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dc.contributor.authorReilly, Sheena
dc.contributor.authorOnslow, Mark
dc.contributor.authorPackman, Ann
dc.contributor.authorCini, Eileen
dc.contributor.authorConway, Laura
dc.contributor.authorUkoumunne, Obioha C
dc.contributor.authorBavin, Edith L
dc.contributor.authorPrior, Margot
dc.contributor.authorEadie, Patricia
dc.contributor.authorBlock, Susan
dc.contributor.authorWake, Melissa
dc.description.abstractOBJECTIVES: To document the natural history of stuttering by age 4 years, including (1) cumulative incidence of onset, (2) 12-month recovery status, (3) predictors of stuttering onset and recovery, and (4) potential comorbidities. The study cohort was a prospective community-ascertained cohort (the Early Language in Victoria Study) from Melbourne, Australia, of 4-year-old children (n = 1619; recruited at age 8 months) and their mothers. METHODS: Outcome was stuttering onset by age 4 years and recovery within 12 months of onset, defined using concurrent monthly parent and speech pathologist ratings. Potential predictors: child gender, birth weight, birth order, prematurity, and twinning; maternal mental health and education; socioeconomic status; and family history of stuttering. Potential comorbidities: preonset and concurrent temperament, language, nonverbal cognition, and health-related quality of life. RESULTS: By age 4 years, the cumulative incidence of stuttering onset was 11.2% (95% confidence interval [CI]: 9.7% to 12.8%). Higher maternal education (P = .004), male gender (P = .02), and twinning (P = .005) predicted stuttering onset. At outcome, stuttering children had stronger language (mean [SD]: 105.0 [13.0] vs 99.6 [14.6]; mean difference 5.5, 95% CI: 3.1 to 7.8; P < .001) and nonverbal cognition (mean [SD]: 106.5 [11.4] vs 103.9 [13.7], mean difference 2.6, 95% CI: 0.4 to 4.8; P = .02) and better health-related quality of life but were otherwise similar to their nonstuttering peers. Only 9 of 142 children (6.3%; 95% CI: 2.9% to 11.7%) recovered within 12 months of onset. CONCLUSIONS: Although stuttering onset is common in preschoolers, adverse affects are not the norm in the first year after onset.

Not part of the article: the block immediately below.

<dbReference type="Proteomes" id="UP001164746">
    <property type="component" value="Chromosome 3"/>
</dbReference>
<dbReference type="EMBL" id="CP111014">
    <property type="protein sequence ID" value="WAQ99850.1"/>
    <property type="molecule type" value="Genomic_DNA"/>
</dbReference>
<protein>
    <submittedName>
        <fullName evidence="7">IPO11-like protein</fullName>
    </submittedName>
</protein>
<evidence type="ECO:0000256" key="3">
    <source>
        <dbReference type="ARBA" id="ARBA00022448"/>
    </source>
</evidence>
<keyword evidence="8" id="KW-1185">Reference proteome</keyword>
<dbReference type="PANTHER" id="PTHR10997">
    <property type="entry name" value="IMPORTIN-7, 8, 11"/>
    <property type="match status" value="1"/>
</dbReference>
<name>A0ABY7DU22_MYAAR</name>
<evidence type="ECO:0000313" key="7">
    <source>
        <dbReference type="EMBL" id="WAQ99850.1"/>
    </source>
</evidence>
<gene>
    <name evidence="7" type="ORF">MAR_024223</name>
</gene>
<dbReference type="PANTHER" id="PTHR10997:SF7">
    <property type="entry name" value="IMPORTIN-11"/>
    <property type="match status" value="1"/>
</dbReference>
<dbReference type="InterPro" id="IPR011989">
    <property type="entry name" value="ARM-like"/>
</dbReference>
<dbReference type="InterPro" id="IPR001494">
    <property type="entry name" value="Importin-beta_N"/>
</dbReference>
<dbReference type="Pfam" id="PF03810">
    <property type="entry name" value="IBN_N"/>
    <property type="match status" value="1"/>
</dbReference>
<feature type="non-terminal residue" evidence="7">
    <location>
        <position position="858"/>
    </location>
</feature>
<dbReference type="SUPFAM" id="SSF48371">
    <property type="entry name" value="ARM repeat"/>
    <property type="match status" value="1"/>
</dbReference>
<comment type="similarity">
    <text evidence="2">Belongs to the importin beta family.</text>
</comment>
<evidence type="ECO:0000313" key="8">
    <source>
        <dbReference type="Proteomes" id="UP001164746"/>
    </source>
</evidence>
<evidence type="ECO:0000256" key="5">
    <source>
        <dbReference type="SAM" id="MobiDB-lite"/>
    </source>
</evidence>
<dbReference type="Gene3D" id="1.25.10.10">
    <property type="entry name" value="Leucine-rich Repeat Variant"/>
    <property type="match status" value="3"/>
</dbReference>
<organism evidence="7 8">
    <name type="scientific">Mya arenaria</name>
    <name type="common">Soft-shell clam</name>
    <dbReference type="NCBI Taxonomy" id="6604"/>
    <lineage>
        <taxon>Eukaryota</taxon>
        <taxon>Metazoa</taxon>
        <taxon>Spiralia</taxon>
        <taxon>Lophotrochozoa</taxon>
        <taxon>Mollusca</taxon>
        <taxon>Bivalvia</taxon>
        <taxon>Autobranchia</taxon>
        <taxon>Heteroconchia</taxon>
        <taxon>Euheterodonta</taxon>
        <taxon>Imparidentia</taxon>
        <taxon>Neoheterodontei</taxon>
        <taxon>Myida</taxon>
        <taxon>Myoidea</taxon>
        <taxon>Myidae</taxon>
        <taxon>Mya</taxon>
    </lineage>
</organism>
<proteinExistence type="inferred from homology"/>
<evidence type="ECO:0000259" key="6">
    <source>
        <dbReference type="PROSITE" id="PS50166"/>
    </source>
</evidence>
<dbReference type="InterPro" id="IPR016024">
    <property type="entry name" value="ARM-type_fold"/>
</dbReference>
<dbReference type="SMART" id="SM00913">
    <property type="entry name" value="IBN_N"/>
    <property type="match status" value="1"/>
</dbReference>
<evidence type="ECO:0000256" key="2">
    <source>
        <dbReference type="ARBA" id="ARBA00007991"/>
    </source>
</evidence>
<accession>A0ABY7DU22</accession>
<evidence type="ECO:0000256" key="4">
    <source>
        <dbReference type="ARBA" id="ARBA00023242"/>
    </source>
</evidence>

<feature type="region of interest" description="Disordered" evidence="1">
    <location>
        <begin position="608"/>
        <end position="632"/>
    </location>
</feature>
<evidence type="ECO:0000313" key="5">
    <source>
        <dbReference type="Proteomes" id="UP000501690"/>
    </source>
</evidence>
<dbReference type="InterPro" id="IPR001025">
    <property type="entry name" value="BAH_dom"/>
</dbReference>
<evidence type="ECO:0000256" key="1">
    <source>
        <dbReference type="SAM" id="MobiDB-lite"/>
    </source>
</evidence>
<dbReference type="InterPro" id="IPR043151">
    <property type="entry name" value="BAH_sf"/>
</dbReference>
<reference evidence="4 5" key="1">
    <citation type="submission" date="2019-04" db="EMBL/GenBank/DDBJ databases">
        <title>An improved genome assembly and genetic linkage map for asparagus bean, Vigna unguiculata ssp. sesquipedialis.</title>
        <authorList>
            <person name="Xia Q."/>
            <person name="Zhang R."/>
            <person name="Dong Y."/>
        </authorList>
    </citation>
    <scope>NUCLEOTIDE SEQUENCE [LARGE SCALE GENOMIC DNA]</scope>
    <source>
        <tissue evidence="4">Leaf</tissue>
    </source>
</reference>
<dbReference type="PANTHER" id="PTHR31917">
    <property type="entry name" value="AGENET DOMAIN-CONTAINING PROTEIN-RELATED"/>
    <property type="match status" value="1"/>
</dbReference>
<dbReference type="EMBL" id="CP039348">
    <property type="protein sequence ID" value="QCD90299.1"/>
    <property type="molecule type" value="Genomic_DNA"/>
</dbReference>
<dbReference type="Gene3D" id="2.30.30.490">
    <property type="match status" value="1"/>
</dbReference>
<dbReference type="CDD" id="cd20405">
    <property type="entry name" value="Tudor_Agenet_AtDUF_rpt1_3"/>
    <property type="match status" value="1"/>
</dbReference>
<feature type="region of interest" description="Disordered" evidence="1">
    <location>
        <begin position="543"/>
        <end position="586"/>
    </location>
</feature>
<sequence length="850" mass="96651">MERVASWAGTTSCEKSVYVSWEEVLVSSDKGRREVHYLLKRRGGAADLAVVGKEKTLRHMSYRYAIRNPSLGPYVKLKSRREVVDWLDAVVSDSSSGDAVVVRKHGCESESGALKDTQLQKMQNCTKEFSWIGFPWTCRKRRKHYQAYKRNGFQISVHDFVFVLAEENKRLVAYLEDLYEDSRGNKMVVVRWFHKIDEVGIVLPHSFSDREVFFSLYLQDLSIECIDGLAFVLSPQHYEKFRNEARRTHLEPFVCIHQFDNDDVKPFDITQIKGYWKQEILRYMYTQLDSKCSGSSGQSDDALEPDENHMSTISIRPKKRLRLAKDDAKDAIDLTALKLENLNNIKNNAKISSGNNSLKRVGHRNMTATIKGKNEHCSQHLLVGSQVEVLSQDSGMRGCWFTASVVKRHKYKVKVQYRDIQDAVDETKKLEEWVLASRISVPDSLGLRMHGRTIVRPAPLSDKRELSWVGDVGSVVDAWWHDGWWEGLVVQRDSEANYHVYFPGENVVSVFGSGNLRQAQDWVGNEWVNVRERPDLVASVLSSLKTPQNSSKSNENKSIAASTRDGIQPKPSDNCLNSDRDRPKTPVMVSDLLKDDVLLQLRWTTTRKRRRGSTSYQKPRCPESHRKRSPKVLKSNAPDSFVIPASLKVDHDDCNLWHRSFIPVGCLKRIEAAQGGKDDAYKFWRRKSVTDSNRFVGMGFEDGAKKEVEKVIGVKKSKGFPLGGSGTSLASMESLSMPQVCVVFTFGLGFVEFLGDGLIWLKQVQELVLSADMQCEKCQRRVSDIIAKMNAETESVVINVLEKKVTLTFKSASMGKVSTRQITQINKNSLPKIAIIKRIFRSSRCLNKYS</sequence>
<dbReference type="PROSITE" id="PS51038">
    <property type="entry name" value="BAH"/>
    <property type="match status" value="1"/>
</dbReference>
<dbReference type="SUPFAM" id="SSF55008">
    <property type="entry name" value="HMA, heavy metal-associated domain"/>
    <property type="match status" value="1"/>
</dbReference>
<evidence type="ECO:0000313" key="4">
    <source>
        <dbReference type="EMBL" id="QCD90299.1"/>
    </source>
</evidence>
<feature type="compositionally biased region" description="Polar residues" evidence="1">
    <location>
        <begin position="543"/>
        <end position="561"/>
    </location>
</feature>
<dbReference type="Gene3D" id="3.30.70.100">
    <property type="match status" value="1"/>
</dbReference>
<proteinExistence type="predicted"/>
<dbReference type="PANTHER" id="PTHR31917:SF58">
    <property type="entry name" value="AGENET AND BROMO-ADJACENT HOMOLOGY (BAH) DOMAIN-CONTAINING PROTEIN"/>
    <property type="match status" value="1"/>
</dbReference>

dc.publisherAmerican Academy of Pediatrics
dc.subject.fieldofresearchBiomedical and clinical sciences
dc.titleNatural history of stuttering to 4 years of age: A prospective community-based study
dc.typeJournal article
dc.type.descriptionC1 - Articles
dc.type.codeC - Journal Articles
gro.hasfulltextNo Full Text
gro.griffith.authorReilly, Sheena

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